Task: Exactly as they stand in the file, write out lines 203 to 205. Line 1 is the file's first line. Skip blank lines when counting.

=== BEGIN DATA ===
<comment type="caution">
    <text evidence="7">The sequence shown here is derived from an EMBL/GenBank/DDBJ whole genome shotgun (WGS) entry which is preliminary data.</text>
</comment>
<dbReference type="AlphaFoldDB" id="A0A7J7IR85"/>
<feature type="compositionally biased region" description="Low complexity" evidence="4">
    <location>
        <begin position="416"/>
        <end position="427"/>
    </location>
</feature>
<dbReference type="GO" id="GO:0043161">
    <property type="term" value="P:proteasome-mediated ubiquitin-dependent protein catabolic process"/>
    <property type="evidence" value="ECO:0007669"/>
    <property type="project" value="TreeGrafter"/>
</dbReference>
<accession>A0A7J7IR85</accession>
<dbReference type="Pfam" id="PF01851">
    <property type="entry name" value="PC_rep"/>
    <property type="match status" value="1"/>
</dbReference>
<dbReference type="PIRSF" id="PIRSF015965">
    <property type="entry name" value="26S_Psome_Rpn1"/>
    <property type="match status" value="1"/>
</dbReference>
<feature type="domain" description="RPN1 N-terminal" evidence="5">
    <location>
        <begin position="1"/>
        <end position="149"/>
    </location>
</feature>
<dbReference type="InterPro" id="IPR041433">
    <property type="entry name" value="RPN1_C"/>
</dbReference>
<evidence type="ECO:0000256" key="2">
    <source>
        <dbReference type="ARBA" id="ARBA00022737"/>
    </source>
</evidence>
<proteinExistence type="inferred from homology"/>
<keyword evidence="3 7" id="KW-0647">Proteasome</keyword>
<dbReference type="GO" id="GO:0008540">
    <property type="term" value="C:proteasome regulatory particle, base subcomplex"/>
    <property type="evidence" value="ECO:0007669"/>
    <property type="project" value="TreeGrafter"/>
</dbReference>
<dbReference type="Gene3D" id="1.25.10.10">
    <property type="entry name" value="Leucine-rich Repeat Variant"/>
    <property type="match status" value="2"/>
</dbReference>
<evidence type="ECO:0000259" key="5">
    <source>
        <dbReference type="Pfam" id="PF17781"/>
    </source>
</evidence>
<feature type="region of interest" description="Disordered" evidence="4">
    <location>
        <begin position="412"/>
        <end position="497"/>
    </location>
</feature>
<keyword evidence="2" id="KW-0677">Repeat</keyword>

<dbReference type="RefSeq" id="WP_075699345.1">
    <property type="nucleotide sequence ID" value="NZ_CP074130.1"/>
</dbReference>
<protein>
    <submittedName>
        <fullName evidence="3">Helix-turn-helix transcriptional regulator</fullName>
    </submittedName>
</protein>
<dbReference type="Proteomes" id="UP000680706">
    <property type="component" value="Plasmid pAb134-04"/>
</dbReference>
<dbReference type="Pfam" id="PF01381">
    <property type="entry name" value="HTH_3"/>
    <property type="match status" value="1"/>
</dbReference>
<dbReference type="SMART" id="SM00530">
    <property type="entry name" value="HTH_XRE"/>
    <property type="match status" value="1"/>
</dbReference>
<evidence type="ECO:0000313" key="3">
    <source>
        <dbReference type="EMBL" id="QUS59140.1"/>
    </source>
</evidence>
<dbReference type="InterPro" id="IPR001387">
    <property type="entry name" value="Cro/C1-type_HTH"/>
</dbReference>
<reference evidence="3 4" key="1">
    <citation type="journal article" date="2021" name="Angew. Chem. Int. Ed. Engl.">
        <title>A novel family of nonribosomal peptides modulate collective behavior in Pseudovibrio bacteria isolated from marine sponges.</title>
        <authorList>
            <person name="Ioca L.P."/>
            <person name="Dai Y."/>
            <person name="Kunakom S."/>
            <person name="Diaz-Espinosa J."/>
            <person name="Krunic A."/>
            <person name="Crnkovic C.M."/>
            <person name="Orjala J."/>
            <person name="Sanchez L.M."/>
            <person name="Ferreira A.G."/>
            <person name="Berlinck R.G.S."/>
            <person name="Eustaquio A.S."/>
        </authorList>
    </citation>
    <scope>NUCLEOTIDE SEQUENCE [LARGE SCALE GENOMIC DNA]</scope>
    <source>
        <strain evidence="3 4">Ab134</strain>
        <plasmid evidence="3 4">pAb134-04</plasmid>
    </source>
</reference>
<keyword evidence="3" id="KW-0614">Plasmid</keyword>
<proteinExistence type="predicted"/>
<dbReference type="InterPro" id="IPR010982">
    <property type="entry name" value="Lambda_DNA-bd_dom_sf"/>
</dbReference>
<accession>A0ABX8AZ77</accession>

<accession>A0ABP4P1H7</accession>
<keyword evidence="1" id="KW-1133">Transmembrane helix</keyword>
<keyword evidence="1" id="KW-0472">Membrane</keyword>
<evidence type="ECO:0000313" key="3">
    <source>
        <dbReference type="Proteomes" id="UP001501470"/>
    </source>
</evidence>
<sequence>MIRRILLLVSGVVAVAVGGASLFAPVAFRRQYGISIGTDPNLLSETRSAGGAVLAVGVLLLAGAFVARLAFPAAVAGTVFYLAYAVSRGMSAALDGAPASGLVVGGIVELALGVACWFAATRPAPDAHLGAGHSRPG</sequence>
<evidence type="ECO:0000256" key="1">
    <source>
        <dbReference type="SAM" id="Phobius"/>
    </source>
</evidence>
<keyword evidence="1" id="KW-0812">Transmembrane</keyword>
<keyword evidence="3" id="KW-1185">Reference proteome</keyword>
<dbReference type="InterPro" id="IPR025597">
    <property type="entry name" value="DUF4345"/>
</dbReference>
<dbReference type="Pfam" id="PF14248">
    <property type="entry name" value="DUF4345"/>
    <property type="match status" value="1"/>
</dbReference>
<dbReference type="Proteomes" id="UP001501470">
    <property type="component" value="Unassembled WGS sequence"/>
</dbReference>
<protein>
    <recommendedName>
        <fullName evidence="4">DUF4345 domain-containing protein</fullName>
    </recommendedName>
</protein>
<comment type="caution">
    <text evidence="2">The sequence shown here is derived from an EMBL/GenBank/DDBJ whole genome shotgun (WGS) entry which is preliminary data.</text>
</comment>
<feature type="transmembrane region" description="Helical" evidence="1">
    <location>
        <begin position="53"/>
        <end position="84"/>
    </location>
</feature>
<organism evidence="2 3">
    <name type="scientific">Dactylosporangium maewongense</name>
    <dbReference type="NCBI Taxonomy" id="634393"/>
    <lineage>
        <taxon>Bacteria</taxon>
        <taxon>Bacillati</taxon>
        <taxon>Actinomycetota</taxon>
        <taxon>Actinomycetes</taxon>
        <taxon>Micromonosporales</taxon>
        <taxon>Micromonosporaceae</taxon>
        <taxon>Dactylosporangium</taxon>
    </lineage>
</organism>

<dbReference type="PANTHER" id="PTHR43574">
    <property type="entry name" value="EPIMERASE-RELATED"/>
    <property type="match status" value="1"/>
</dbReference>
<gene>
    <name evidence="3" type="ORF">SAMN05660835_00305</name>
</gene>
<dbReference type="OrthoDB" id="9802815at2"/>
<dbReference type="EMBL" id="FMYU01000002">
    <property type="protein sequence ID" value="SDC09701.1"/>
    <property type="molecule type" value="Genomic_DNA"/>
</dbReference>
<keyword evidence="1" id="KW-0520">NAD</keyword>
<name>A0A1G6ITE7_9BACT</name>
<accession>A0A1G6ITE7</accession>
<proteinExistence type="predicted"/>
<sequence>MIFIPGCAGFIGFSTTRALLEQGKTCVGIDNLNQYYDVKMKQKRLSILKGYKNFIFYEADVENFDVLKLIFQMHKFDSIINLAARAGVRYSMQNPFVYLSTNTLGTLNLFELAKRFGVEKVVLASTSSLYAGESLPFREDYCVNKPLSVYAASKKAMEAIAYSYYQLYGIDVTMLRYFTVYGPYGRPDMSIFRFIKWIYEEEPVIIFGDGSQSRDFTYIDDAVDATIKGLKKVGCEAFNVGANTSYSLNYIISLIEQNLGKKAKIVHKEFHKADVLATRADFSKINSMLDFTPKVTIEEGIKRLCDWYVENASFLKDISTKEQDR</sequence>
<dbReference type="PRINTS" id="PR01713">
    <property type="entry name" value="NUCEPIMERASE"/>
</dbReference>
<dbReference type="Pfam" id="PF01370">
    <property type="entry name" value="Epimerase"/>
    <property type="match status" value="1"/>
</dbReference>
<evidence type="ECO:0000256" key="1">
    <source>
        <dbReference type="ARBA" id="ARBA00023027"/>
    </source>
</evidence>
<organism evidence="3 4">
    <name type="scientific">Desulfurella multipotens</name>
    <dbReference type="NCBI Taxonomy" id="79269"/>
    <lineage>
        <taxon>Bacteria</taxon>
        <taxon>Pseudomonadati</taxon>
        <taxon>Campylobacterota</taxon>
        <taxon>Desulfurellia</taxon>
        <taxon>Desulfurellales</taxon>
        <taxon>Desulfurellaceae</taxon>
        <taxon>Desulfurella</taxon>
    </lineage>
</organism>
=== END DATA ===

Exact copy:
    <lineage>
        <taxon>Bacteria</taxon>
        <taxon>Pseudomonadati</taxon>